How to properly identify and measure a FLANGE MOUNTED TRACTION SHEAVE replacement.
How To Measure A Sheave
Being able to measure a sheave is the most critical step in the accurate identification and reproduction of an elevator sheave replacement part. In this case, we’ll focus on one of the most common types of elevator sheaves, the FLANGE MOUNT GEARED TRACTION machine sheave.
In our example here, we are using a Titan I Traction Machine Elevator. Let’s walk through this step by step on how we go about identifying this as a FLANGE MOUNT GEARED TRACTION SHEAVE.
Firstly, as you can see, the machine itself is a geared traction machine due to its use of a traditional worm and gear transmission and not a direct motor drive as is the case with a gearless machine.
Secondly, the sheave is acting in a traction capacity. That is, it grips the ropes thereby acting on them with a force consistent with the direction of travel of the sheave. Unlike a deflector or non-traction sheave, a traction sheave’s rope grooves will have a geometric profile other than a basic “U” in order to physically “grip” the rope.
Lastly, the sheave is mechanically fastened to the spider assembly directly with fasteners and may also depend on an interference fit as well. This is unlike a hub-mounted sheave, which may involve mechanical fastening and/or a key and keyway, but typically relies on an interference fit directly to a dynamic or static main shaft.
We can now start out by identifying this, and any other similar sheave, as a FLANGE MOUNT GEARED TRACTION SHEAVE.
Let’s walk through the steps to properly
measure this type of sheave.
Count the number of rope grooves on the existing sheave. Next determine the rope diameter. If necessary, use a rope gauge supplied by most wire rope manufacturers, a caliper, or a standard sized ground rod to measure. Then measure the groove or rope pitch. This is a commonly misunderstood dimension. It’s simply the distance between the center of one groove to the center of the adjacent groove. It is occasionally called “rope or groove centers”. The easiest means of measuring this, provided there is no damage to the existing rope grooves, is to measure from one edge of the groove to the corresponding edge of the adjacent groove. This is far easier than the precision tooling necessary to determine the exact groove bottom and subsequently the groove centers. Roping configuration is commonly expressed in the following format:
Number of Ropes by Rope Diameter by Groove Pitch. For example, 5 x ½ x 7/8” means the sheave has 5 cables, ½” rope diameter, on 7/8 rope or groove centers.
Now, let’s continue by measuring this sheave’s outside diameter…or “OD”. If one is available, use an outside micrometer for the most accurate readings. Otherwise, use a caliper, rigid scale, or a tape measure to determine the diameter.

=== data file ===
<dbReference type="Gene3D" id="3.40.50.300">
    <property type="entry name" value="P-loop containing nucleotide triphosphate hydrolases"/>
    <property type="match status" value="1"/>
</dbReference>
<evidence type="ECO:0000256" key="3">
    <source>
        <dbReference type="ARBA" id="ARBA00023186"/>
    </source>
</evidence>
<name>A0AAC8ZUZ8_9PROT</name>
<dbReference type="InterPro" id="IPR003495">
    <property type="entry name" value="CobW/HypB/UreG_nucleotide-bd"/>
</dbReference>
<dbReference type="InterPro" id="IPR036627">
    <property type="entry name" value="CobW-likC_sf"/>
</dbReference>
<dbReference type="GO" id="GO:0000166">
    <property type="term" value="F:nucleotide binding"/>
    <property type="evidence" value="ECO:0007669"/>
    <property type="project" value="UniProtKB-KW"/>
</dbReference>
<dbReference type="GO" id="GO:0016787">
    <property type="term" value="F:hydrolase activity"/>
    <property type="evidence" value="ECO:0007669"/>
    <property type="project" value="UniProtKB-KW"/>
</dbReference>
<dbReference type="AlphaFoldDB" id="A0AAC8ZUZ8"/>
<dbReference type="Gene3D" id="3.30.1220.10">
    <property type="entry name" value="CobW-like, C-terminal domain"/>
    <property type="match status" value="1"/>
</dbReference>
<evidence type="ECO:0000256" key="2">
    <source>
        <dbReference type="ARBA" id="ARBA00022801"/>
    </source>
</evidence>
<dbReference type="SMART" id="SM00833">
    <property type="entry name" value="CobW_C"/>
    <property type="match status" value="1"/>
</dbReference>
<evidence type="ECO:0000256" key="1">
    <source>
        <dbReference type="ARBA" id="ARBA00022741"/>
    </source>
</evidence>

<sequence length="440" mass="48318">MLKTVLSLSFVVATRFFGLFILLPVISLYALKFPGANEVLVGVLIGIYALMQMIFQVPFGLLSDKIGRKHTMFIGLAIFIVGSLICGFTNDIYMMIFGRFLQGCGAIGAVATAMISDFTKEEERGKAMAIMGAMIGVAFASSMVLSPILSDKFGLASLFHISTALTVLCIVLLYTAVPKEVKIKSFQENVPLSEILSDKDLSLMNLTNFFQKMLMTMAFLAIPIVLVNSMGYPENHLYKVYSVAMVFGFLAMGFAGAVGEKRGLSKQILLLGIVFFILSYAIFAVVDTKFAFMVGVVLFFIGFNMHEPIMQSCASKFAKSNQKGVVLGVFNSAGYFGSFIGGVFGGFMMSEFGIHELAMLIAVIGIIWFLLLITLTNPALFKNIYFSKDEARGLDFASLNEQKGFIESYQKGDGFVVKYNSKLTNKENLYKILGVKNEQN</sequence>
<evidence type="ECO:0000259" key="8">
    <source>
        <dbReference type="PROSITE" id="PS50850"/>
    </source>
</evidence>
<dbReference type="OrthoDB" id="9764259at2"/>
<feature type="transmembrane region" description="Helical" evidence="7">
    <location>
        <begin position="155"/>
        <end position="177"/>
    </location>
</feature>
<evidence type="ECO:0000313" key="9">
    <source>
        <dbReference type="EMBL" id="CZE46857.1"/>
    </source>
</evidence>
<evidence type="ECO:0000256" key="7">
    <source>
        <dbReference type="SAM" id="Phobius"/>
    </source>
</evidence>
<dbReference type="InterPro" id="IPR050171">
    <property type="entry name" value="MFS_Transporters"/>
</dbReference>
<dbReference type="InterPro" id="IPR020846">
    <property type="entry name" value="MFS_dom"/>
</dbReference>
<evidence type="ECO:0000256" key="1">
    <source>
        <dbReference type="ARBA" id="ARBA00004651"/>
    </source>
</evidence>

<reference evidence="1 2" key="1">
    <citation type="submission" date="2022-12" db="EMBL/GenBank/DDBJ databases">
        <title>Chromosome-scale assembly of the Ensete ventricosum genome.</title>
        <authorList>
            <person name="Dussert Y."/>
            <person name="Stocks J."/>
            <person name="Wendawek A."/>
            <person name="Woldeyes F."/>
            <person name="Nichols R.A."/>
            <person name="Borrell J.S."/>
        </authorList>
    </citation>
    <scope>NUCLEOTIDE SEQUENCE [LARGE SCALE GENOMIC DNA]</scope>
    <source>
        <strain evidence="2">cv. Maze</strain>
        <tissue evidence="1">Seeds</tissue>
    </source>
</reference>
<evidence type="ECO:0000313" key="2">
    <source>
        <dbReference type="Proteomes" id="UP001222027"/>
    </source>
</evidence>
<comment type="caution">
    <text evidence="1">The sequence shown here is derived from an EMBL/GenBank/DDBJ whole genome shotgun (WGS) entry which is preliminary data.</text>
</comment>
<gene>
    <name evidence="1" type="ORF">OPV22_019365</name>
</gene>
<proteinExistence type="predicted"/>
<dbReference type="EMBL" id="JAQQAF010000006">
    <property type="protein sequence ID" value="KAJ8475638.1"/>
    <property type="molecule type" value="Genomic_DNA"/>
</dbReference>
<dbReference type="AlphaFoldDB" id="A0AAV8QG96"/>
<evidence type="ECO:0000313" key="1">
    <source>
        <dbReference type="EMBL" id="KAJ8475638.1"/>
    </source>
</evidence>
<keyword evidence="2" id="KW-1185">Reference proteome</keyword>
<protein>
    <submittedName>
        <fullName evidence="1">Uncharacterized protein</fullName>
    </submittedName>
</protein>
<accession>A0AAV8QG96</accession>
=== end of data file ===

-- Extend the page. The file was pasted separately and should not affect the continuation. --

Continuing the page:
Next, measure the face width. This is the distance across the entire face of the sheave. As with the outside diameter, the most accurate measurement will come from an outside micrometer, however, a caliper, rigid scale, or tape measure can be used.
As a side note, many manufactures produced a solid cast spider that integrated the traction sheave into the spider assembly. These solid cast spiders are non-demountable. The following dimensions cannot be measured on a non-demountable assembly.
Let’s measure the bolt circle pitch. This is the distance from one fastening bolt-hole center to the adjacent hole center. By providing this dimension, we can mathematically determine the bolt circle diameter. Next, count the number and size of the mounting bolts. If there are any push off bolts, provide the same measurements and specifications as with the mounting bolts.
Next, let’s measure the bore of the flange. This dimension may be critical and require an inside micrometer or the use of a standard and an outside
micrometer for indirect measurement if there is an interference fit on this surface. We’ll discuss this further in just a moment. Otherwise, a caliper, rigid scale, or tape measure may be used provided the dimension can be provided within a 64th tolerance.
Next, we’ll measure the interference fit of the mounting surface. This is a highly critical dimension and must be measured using a precision inside micrometer, or standard and outside micrometer for indirect measuring. Tolerances for this dimension are commonly +/- 0.0005.
Lastly, we’ll measure the offset of the roping configuration. Use a rigid straight edge and lay or support it across the outside of the sheave face. Now, use a depth micrometer, caliper, rigid scale, or tape measure to determine the distance from the face of the sheave to the mounting surface. If both side result in identical measurements, the sheave is said to be “center mount”. If there is a difference in measurements, it is an “offset” sheave. This offset is frequently expressed in terms of the distance from the outside of the sheave face to the mounting surface only.